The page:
The NBA is the second most successful sports league in the United States and a globally-recognized brand. Nightly during the season, professional athletes dazzle with feats of brilliance that, more often than not, take fans out of their seats and keep observers analyzing through the next morning.
That doesn’t mean the league is perfect, though. No matter what the scoreboards read after a given day, fans, analysts, former players, and media members will find axes to grind. Some observations are well-reasoned, others shot from the hip, but rain or shine, there’s always going to be something to complain about.
If you find yourself somewhat dissatisfied with the current NBA, we might have some bad news for you. Today we’re running a series describing ongoing issues the league will have to deal with…or not, as the case may be.
The first issue is obvious to anyone who’s watched the league this year: points are as easy to collect as sand on the beach. The NBA may be slow in addressing the issue. Here’s why.
We all understand the rule changes and officiating emphases that have made offensive production prolific in the 2020’s. Defenders haven’t been able to hip check or touch drivers for a couple decades. Nowadays they have to respect shooters in similar fashion. Give the player space to land. Don’t even think about putting your foot in their shadow, let alone underneath them. Bodily contact—almost impossible to avoid on a serious, non-vertical close-out—is a near-automatic infraction. And if the offensive player does the mystical, magical “gather” at the right time, they can somehow travel, charge, and take all your lunch money without getting called for a darn thing.
Anybody who watches Portland Trail Blazers guard Damian Lillard sprint around a pick, slow up to force a bump from a trailing defender, then toss a wild attempt in the air to draw the whistle for three free throws, understands the privileged position of point producers.
The attractiveness of high scores and the aesthetic beauty of the game are usually cited as rationale for the offensive emphasis. That’s valid, but not enduring. Eventually, seeing 135-130 contests will get as old as seeing 102-97 affairs was. The near-universal disgust accompanying the 2023 NBA All-Star Game score-fest shows there’s a limit to the dopamine that unlimited offense provides.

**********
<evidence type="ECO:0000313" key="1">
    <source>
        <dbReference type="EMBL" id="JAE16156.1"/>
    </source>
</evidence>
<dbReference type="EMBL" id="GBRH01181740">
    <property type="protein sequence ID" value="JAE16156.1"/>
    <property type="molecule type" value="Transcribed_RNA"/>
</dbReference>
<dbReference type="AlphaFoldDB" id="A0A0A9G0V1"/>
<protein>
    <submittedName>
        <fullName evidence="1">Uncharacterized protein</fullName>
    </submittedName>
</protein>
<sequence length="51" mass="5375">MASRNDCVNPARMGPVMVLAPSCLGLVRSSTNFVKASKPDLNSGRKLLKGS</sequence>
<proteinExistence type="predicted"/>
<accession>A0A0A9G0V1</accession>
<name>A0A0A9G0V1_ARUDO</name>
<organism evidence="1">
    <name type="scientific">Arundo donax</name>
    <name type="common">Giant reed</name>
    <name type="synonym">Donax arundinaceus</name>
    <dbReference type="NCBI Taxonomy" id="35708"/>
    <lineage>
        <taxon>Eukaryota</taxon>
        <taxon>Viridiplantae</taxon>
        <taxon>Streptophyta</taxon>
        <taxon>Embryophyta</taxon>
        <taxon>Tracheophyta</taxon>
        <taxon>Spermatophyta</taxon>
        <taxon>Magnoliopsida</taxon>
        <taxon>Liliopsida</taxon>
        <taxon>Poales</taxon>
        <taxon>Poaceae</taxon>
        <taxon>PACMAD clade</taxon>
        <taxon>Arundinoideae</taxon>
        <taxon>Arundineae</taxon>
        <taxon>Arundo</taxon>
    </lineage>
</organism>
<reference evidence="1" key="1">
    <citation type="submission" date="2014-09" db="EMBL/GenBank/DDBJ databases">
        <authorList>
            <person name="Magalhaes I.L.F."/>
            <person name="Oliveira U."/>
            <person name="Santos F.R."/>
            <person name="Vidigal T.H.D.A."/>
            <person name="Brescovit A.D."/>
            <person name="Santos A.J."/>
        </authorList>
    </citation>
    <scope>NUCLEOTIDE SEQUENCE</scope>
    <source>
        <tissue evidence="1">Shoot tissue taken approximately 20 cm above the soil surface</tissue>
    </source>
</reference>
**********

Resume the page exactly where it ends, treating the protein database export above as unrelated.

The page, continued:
There’s a third, more subtle, contributing factor. In 2003—20 years ago—25 players averaged 20 points or more for the season. In 2013, that number fell to 9. This season, 42 players are averaging 20+ points outright, 45 if you round upward from 19.7.
Do the math on 30 NBA Franchises and, on average, your team probably has one of those scoring stars. That offers perpetual hope, something to celebrate, a reason to pay attention even when your team isn’t faring well.
Just as critically, it disguises the twin realities that dominate the NBA landscape:
- True superstars are still the rarest commodity in the league.
- So are real opportunities to win a championship, confined to a small handful of teams in any given generation, a couple of which appear to be perpetual contenders because of their advantaged situation.
Watching your franchise celebrity score big on highlight plays—which now include three-point shots and not just ultra-rare impressive dunks—has become the opiate of the masses. It helps fans avoid awkward questions about their team’s chances of contending, or at least soothes them when they try.
The rising tide of offense lifts all boats, and it’s never been easier to get one in the water. Those points may not help your team against similarly-equipped opponents They do allow your franchise to sell production now and dreams for the future even if they’re not among the few who are actually succeeding.
This obviously isn’t an optimal solution, but it’s decent incentive for the league to keep the offensive tap flowing as long as fans can stand it.
Defense may win championships when you’re allowed to play it, but offense sells. If you’re looking for a return to the defensive-minded days of the past, well…you may be waiting a while.
Up Next: A hidden force that could influence player movement and autonomy.